Renewable energy to Canada
Trends and opportunities
Canada has a strong renewable energy industry. Currently, 65 per cent of electricity generated in Canada comes from renewable sources. Most of the renewable energy is being generated from hydropower, wind, solar, nuclear energy and biomass.
Canada signed the Paris Agreement (COP21) recognising the need to limit global warming to 1.5 degrees Celsius. According to Prime Minister Justin Trudeau, this is an opportunity to build a sustainable economy based on clean technology, green infrastructure and green jobs. Canada intends to create a climate change framework, to assist with implementing the Paris agreement.
Canada has announced plans to phase out the use of coal-fired electricity by 2030. The provinces of Alberta, Saskatchewan and British Columbia have since announced their own strategy for electricity generation from renewable sources and set ambitious renewable energy targets to be implemented by 2030.The sector is expected to invest C$350billion in electricity infrastructure between 2011 and 2030, creating demand for the deployment of many new energy technologies.
The province of Alberta will add 5,000 megawatts of renewable energy (wind, hydro and solar) capacity worth C$10.5 billion in new investment into the provincial economy by 2030 through the Renewable Electricity Program run by the Alberta Electric System Operator (AESO).
Saskatchewan has set a target of 50 per cent of generation capacity from renewables by 2030. The province intends to double the percentage of renewables in their supply mix in just 15 years. They have developed a phased approach to adding utility scale solar projects to the provincial grid and intends to have 30 per cent wind power capacity by 2030.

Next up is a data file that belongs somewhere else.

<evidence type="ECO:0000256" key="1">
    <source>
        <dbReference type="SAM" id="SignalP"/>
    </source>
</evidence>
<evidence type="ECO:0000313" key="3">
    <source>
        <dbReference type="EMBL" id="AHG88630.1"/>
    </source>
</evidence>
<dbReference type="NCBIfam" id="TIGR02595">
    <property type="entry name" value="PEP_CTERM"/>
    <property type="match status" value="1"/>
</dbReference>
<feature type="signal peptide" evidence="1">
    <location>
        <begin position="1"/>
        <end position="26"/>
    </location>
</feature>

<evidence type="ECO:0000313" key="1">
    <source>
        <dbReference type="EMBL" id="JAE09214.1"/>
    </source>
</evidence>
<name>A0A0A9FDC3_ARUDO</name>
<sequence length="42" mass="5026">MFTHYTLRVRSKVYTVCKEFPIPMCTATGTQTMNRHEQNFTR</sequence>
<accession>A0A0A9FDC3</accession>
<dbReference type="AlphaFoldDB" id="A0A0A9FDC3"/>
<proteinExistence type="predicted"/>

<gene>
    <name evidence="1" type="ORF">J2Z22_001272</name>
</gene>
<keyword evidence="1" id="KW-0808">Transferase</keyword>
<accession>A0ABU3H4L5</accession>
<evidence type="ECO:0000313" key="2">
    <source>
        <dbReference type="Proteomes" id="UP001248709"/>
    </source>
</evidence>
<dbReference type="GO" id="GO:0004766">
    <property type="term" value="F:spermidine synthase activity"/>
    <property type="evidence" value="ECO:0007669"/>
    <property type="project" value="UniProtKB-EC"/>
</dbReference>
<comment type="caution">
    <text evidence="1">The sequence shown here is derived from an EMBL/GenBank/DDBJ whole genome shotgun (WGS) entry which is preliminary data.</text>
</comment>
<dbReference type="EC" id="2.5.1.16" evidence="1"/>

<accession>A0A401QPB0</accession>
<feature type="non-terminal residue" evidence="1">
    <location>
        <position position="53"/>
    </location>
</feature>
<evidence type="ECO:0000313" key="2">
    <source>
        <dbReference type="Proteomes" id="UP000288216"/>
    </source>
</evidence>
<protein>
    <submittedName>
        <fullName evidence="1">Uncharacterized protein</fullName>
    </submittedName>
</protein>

The British Columbian Government is committed to the provision of 50 per cent renewable fuel requirements and create 10 community energy projects derived from biomass by 2020.
Canada offers foreign investors a strong renewable energy industry with opportunities across the entire value chain, from technology development and supply to energy generation, distribution and storage. The abolition of coal plants in Ontario in 2013, has led to the development of a number of technologies in the renewable energy sector competing in the market.
Tariffs and regulations
Canada classifies imported goods according to the Harmonised Commodity Description and Coding System (HS). Importers have to provide a complete description of their goods so that the correct tariff classification can be assigned to those goods. Tariff classifications can be appealed to the Canadian International Trade Tribunal.
Most goods imported into Canada from Australia are subject to the Most-Favoured Nation (MFN) tariff although there are some preferential tariff rates (AUT) under the Canada-Australia Tariff Agreement (CANATA). To get the benefits of a particular tariff treatment, imported goods must also meet certification and direct shipment conditions. Country of origin markings are a requirement on many consumer and other products. Failure to comply with this regulation will result in goods being refused entry.